arson attack on a casino in the northern Mexican industrial city of Monterrey sparked a massive fire and killed at least 53 people, the governor of the state of Nuevo Leon said.
Governor Rodrigo Medina announced the grim toll in an interview with the Televisa network, adding that the vast establishment, the Casino Royale, had been set ablaze using some kind of flammable liquid "like gasoline."
President Felipe Calderon condemned the attack, calling it an "abhorrent and barbaric act of terror" in a message on Twitter and expressing his solidarity with the people of Nuevo Leon, of which Monterrey is the capital.
Casinos in Monterrey have recently been targeted because some owners have refused to pay protection money demanded by criminal gangs linked to the country's booming drugs trade, local media have reported.
Medina said the attack was carried out by six men who arrived at the casino in two vehicles around 4 pm (2100 GMT) Thursday.
Some men entered the casino "and screamed out 'everyone hit the floor,'" a witness who spoke on condition of anonymity told Mexican media.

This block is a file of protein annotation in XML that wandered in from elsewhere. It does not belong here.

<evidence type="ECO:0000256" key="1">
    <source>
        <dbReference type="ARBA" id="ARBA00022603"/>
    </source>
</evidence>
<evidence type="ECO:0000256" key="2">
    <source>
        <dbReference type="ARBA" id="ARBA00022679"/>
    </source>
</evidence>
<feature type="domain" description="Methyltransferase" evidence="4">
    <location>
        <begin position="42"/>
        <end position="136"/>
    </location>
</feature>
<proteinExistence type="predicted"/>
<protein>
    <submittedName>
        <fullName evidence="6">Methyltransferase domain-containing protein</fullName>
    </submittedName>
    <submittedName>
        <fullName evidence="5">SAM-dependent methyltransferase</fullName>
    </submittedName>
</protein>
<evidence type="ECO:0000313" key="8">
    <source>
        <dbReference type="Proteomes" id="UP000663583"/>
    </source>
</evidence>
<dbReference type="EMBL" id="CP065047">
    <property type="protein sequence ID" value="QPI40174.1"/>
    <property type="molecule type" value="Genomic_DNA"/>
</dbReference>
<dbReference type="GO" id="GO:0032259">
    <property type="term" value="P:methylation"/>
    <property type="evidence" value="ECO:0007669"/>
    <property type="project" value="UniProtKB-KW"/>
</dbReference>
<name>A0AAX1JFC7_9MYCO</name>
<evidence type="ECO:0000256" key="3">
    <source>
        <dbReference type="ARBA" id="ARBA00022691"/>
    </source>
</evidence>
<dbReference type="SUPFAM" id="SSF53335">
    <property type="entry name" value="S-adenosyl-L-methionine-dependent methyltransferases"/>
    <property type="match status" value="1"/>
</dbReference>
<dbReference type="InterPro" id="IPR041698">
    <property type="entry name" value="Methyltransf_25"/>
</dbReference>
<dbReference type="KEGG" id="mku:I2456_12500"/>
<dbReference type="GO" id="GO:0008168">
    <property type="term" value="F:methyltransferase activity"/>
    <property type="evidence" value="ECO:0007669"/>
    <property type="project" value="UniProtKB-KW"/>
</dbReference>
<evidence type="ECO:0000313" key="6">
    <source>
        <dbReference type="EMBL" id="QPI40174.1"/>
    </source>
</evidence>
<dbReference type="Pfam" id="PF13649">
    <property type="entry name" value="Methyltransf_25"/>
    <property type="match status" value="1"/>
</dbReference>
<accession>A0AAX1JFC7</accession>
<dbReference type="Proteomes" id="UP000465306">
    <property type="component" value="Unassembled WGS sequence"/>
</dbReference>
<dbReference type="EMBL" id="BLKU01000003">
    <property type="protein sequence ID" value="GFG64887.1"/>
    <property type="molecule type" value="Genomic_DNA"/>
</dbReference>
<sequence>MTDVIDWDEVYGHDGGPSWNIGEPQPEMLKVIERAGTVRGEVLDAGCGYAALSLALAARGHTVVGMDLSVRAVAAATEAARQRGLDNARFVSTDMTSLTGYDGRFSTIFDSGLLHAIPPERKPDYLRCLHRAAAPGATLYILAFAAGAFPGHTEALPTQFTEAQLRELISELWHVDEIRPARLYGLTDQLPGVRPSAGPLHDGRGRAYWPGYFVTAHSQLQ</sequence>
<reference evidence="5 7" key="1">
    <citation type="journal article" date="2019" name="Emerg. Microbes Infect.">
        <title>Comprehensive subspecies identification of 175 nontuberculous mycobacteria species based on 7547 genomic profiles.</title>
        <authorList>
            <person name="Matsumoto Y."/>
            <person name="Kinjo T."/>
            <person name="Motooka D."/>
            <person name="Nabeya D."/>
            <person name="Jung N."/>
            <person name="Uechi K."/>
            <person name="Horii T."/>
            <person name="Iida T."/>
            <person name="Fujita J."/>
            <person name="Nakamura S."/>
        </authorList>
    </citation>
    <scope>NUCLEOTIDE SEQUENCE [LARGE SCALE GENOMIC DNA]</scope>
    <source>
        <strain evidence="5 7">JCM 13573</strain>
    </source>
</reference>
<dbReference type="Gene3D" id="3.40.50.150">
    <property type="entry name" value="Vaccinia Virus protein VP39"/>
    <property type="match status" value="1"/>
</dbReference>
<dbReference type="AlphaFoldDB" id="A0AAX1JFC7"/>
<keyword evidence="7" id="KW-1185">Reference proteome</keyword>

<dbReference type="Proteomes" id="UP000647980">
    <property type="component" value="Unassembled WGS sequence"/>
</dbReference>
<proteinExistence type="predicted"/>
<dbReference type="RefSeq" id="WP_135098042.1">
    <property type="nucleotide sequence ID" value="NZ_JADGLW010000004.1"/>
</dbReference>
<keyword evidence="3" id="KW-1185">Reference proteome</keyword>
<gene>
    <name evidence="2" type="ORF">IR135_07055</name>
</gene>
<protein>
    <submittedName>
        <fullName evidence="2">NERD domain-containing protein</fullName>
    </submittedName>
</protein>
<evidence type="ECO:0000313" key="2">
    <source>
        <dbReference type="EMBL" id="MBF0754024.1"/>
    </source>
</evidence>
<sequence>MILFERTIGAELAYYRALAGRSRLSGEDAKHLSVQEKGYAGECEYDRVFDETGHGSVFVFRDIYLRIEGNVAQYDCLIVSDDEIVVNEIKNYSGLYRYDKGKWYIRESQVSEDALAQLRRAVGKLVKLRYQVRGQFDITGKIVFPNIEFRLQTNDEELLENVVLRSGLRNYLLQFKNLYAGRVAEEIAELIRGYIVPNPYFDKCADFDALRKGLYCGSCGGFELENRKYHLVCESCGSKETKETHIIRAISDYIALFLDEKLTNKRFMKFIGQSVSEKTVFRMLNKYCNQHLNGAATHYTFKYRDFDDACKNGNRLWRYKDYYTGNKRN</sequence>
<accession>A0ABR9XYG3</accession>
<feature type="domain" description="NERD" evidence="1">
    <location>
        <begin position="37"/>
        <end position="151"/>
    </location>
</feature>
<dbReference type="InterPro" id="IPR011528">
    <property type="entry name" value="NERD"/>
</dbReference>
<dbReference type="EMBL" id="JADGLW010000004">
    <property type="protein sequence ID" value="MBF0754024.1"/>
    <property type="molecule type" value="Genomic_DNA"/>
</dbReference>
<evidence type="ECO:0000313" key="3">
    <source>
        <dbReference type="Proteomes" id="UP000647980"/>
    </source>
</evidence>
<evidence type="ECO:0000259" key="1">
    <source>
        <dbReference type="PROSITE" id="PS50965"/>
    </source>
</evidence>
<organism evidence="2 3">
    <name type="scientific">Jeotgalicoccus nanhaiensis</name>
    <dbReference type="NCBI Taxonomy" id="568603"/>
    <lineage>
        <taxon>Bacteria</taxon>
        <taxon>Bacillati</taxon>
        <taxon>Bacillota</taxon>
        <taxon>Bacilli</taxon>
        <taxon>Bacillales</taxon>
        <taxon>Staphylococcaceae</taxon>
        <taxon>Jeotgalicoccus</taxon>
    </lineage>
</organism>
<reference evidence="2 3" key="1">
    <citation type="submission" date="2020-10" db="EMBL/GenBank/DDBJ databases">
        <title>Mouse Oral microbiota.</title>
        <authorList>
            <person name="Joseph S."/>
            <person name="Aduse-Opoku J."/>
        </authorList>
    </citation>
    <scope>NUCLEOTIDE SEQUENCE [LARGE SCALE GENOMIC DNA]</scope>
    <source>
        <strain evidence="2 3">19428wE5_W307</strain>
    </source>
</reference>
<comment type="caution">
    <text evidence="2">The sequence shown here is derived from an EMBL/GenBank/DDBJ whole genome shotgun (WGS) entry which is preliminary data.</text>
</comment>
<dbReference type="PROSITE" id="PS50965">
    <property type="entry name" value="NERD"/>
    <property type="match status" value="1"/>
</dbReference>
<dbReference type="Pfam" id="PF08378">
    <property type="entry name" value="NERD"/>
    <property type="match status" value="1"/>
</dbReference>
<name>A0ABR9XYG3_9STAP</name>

"I don't know if there was a weapon that makes such a noise, but an impressive explosion followed -- I never want to go through something like that again," said the witness, who fled to the rooftop with a friend to escape the flames.
The state head of civil protection, Jorge Camacho, said that the death toll was so high because many people hid in bathrooms and offices when they heard the explosions instead of heading to the emergency exits, and were trapped by the flames. Most of the victims had died of smoke inhalation, he said.
It took firefighters four hours to control the flames, and Medina warned that more bodies could be found inside the casino.
Calderon ordered interior minister Francisco Blake to Monterrey to head the government probe into the attack.
Only a few years ago, Monterrey had been seen as one of Mexico's safest cities.
But Nuevo Leon state and its capital, which is home to four million people, have seen an increasing amount of drug-related violence, with more than 70 people killed in Monterrey last month alone.
Nearly 850 people were killed in the state in the first half of the year, compared to 278 murder victims for all of 2010, according to a tally by the national newspaper Reforma.
More than 41,000 people have died in violence linked to Mexico's organized crime gangs since Calderon launched a military crackdown on them in December 2006, according to media counts and official figures.